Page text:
Thursday, February 17, 2011

An Arty Adventure

An Arty Adventure: A Young Girl’s Journey Toward Abstraction

Author and Illustrator: Sherry Linger Kaier

Publisher: The Artists’ Orchard

Ages : 9 +

Give a toddler a crayon and watch how instinctively she knows what to draw. Lines and squiggles appear effortlessly; the crayon becomes a toy, a pet, a snack even. Young children don’t think about what to draw, or how to… they just draw. Now offer the same crayon to a teenager or adult and, chances are, all you will get is self conscious laughter, confusion and an apologetic ‘I can’t draw’. And yet, we all CAN draw, and all of us DID draw quite unselfconsciously for the first few years of our lives. So what changed?

In her famous pictorial essay “Two Questions”, noted graphic novelist, writer and teacher Lynda Barry, talks about the reasons children stifle their creative instincts – shame, fear, peer pressure – by turning away from drawing, or learning how to draw the ‘right’ way. Held hostage by her own doubts about the worth of her drawings, Lynda discovers she has lost the fun of drawing, even as she churns out stuff that is ‘good’ …until one day she connects again with the sheer delight of it all. “All the kids who quit drawing”, she says at the end of her pictorial essay, “come back!”

I’ve been teaching myself to draw for a while now, and trying to pass on the excitement , the sense of adventure (and, occasionally, the frustration) that is art, to my daughter. We draw – or find pictures - everywhere – out in the park, in our food, on the walls, even in the shower with great clouds of soap lather. Yet, despite our many fun sessions, I still find the Imp prone to occasional bouts of the “I-can’t-draw” blues and ‘the-colours-aren’t-behaving-themselves’ mopes. So reading ‘An Arty Adventure’ together has been useful in explaining to her not just that art is its own adventure, but also that her frustrations with her supposed inabilities pretty much par for the course.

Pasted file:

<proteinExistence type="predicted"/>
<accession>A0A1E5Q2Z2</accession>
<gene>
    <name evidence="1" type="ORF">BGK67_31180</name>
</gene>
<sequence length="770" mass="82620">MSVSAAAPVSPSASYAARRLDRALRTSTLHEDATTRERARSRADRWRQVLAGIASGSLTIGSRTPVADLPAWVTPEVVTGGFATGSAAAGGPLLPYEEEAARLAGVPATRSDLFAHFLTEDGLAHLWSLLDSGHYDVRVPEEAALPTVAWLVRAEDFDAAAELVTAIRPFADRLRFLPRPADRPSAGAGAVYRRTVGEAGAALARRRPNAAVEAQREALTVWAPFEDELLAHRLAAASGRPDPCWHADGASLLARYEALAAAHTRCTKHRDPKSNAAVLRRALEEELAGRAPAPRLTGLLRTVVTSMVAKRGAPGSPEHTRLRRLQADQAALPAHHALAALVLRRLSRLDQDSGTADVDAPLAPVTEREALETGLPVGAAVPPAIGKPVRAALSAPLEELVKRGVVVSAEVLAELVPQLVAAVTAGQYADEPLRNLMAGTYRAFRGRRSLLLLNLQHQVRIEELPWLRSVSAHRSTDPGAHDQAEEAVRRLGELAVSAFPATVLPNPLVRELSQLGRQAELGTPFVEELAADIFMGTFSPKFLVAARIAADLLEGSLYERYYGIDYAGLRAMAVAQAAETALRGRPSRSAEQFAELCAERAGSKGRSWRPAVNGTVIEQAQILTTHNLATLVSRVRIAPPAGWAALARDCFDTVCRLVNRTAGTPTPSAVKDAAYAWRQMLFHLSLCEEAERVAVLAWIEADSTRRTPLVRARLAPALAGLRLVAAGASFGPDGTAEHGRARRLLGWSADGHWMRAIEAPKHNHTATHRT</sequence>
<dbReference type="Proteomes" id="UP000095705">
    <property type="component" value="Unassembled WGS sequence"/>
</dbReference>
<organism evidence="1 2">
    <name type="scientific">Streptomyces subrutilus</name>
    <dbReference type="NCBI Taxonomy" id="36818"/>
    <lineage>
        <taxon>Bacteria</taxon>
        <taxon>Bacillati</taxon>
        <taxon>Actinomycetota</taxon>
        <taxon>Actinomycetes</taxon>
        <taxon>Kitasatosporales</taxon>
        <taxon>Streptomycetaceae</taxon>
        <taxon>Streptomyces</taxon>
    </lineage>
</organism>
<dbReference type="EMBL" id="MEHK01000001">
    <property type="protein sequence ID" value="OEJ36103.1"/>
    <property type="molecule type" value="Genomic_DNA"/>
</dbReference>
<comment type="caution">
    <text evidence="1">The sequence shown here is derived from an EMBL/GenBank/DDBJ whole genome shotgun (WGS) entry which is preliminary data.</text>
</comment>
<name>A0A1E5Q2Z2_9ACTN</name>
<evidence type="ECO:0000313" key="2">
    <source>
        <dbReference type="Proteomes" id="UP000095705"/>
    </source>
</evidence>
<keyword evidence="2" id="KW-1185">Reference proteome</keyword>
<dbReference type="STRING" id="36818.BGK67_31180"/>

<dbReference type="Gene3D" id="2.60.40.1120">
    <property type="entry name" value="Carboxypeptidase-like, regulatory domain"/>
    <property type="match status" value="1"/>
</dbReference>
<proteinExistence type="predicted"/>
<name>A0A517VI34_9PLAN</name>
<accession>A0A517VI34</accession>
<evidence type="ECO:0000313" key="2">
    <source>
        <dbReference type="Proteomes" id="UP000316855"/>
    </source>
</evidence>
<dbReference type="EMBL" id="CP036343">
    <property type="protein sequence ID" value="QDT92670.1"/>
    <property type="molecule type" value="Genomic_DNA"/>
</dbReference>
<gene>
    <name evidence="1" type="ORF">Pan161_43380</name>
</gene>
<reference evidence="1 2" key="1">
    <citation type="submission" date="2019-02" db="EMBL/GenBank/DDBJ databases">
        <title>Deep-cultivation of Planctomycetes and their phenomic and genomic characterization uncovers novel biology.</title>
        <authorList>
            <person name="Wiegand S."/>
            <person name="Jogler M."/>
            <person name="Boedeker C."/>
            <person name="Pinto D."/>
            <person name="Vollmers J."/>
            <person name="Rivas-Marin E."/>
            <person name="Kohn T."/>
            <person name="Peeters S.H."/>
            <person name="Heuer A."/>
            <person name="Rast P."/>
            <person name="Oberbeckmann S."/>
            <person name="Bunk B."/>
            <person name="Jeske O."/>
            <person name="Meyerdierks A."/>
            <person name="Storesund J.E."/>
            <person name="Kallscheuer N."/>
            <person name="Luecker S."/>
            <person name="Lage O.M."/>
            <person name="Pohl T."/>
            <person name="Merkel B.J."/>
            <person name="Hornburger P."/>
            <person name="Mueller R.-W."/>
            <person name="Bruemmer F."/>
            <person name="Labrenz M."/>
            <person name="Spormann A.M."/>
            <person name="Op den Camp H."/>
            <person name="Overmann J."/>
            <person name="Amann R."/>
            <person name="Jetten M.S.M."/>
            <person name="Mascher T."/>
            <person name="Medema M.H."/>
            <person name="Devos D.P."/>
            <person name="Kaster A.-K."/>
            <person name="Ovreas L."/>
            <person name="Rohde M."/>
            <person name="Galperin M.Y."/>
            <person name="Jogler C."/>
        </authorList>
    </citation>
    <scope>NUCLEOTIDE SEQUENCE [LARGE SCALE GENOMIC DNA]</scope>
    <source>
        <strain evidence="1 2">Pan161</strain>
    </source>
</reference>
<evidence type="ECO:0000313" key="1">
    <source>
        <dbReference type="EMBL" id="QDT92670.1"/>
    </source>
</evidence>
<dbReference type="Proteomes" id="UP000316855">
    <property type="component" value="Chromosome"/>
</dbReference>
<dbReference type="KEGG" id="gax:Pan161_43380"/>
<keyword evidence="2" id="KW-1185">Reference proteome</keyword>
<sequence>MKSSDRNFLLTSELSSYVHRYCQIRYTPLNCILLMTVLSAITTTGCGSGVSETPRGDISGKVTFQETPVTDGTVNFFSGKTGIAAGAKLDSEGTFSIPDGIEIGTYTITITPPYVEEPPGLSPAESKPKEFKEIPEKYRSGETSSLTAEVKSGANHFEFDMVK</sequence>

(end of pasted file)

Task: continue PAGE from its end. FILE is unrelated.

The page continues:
With simple text and charming illustrations that innovatively reinterpret some of the world’s greatest artists, author and illustrator Sherry Linger Kaier demystifies abstract art for her young readers . Her protagonist , Ava Noodlenicker faces a problem familiar to anyone – and I don’t mean just children - who has felt at once enthralled and intimidated by the great masters . She attempts to mimic their styles as a way to improve her own art, but her frustration when she fails begins to affect her love for the craft. Worse, her teacher expects her to create a drawing in her own unique style. How, Ava wonders, can she ever find her own style , when she can’t even copy the masters?

But help is at hand, for a dream soon leads her on a journey into a world where art grows on trees, and some of the most significant schools of thought in modern art. Through pictures, verse and prose, she explores the concepts that inspired some of the world’s most famous artists, from the Impressionists to the Abstract Expressionists. By the end of this colourful journey, Ava overcomes her fears regarding art. But more importantly, she realizes the need to experiment and find her original style. “To yourself you must be true”, Kaier gently points out. “Pursue the dreams that live in you.” And sure enough, Ava does find her dreams and her style , with a picture for her class assignment that is both unique and inspired.

Author and illustrator Kaier does a commendable job here – she takes a complex subject and breaks it down for readers of all ages. She uses a simple but remarkably innovative technique to demonstrate the basic principles of each style ; the same image – a girl with a bunch of sunflowers, standing before a rhododendron bush- is drawn in each of the styles discussed. So the Impressionist version focuses on the play of light on the objects in the frame; the Post Impressionist features a swirling Van Gogh sky; and the Surrealist version is a cheerful swirl of eyes and jaunty surfing sunflowers that even Dali would approve of. Kaier doffs her hat at Seurat , Gaugin and even Picasso, with the cheeky Cubist study that graces the cover of this book. In addition, simple verses highlight the salient features of each style – the Fauvists’ use of patterns and startlingly vivid colours, for instance, (‘The Fauves’ colors, so bright and unreal, give us patterns with striking appeal.”) or the Impressionist preoccupation with light ( “Observing shades from dawn ‘til night, Impressionists paint spots of light.")

Arty Adventure is a good teaching aid , both as a primer on art and its reminder that art is about self expression and experimentation , not predefined rules. The Imp and I read it alongside a large book full of reproductions of famous paintings, and had a lot of fun trying to identify the various styles we encountered in it. I look forward to sequels that cover other schools of thought, from across the world.

Thanks to Sherry Linger Kaier for sending me a copy of the book to review.

2 comments:

MindfulMeanderer said...

Niceeeeeeeeeee!!! :)

artnavy said...

Sounds like a really good book. Will have to check flipkart soon

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